Article in the Passenger Terminal World Magazine

The Passenger Terminal World Magazine published an article about the challenge of Post Quantum Cryptography in terms of seamless traveling. Mühlbauer's head of Information Systems Lutz Richter states how companies can now prepare for the future. Read the full magazine here or find the article on page 76. 

Post-quantum computer cryptography is a challenge when it comes to the verification of digital and mobile travel documents via Entry/Exit Systems, because the data security is based on cryptographic security and implemented by a Public Key Infrastructure (PKI). Currently, there is no known way for a classical computer to recompute the Private Key to break the commonly used Public Key Algorithms. With a sufficiently powerful quantum computer, however, it will be possible.

This will dramatically change the conditions under which we can trust digital travel documents and mobile documents. Which standards need to be considered and which system components need to be adapted to be PQC-ready?

Specialists expect the first attacks, where Quantum Computers are able to calculate private keys of digital and mobile identification documents, in 2030. To prevent the unauthorized access to our documents and systems, we have to upgrade our digital documents with PQC-proven chips. This comes with a long tail, as for example PQC-proven chips need much more storage space to handle much longer Keys. More storage space means bigger chips and bigger chips are more challenging to integrate in the commonly used identity documents like passports and ID cards. “The solution for these issues could lie in focusing on mobile ID documents, which use the high-secure chip of the mobile phone as Secure Element”, states Lutz Richter, Head of Information Systems of the technology specialist Mühlbauer in Roding, Germany. “Cell phones can be adapted to new standards more easily as they are often renewed within around four years, while digital documents such as ePassports are only replaced after ten years.”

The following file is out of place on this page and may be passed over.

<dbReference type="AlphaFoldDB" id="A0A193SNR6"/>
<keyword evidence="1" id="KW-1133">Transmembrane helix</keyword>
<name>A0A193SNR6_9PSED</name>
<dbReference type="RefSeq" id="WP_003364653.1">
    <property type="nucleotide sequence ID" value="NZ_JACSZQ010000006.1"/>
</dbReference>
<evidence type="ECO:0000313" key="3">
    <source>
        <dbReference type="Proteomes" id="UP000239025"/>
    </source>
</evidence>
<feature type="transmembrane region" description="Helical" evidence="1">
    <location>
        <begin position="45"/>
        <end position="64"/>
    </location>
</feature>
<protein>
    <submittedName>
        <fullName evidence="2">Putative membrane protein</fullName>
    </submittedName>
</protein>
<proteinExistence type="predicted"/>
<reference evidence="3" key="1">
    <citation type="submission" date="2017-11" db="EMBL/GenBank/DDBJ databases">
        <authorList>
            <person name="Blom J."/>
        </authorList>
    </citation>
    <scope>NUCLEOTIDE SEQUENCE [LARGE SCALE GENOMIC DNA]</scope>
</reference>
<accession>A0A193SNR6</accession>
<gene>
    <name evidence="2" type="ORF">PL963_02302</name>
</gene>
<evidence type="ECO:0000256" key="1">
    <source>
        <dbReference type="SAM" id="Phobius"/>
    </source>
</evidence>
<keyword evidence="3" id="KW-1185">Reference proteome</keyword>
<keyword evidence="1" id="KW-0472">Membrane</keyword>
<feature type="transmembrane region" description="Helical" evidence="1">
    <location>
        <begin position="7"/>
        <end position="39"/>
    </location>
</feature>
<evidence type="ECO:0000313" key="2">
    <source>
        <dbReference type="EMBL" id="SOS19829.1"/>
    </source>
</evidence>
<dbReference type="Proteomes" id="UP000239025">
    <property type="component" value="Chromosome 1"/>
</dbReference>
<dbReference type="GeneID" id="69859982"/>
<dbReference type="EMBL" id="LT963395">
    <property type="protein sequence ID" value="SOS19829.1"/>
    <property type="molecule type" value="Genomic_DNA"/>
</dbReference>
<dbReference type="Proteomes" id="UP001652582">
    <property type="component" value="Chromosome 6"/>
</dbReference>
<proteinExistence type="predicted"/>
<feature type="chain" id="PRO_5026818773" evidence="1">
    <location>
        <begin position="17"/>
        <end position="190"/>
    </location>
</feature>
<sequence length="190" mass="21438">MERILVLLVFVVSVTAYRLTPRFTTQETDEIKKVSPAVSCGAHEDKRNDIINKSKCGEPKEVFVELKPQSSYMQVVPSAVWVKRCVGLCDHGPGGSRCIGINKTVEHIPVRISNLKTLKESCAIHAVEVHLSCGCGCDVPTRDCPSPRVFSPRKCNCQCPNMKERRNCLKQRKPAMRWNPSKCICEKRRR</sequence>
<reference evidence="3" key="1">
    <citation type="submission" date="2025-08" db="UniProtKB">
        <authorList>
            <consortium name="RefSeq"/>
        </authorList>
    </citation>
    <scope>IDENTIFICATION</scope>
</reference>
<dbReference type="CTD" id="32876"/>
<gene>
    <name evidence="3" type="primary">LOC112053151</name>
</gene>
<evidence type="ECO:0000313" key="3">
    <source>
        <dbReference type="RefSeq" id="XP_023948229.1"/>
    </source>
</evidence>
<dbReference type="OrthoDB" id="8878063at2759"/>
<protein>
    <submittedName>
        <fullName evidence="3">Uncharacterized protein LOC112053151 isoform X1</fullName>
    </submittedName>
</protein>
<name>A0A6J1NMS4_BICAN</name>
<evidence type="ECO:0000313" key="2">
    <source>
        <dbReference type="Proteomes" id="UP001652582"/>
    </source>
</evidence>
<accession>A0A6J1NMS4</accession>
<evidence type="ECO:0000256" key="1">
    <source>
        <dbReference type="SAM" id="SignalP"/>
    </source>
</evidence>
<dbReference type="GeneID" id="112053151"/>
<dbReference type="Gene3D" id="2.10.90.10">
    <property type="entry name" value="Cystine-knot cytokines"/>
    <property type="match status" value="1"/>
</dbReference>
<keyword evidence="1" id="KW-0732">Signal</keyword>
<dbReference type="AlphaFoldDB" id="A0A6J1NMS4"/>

After turning the documents PQC-ready, we need to upgrade personalization and inspection systems, for example with more powerful document readers, which are able to manage the longer keys. We should also upgrade the Public Key Infrastructure (PKI) with a new generation of Hardware Security Modules (HSM), which are PQC-proof.

Unfortunately, this threat to our data security is not science fiction, but very real. However, if we prepare for it in good time, we can keep guaranteeing the security of identity documents and their contactless verification. In any case, the German document machine manufacturer and software expert company Mühlbauer does not want to wait for the first attack by quantum computers. "We're already getting PQC-ready!" reveals Lutz Richter.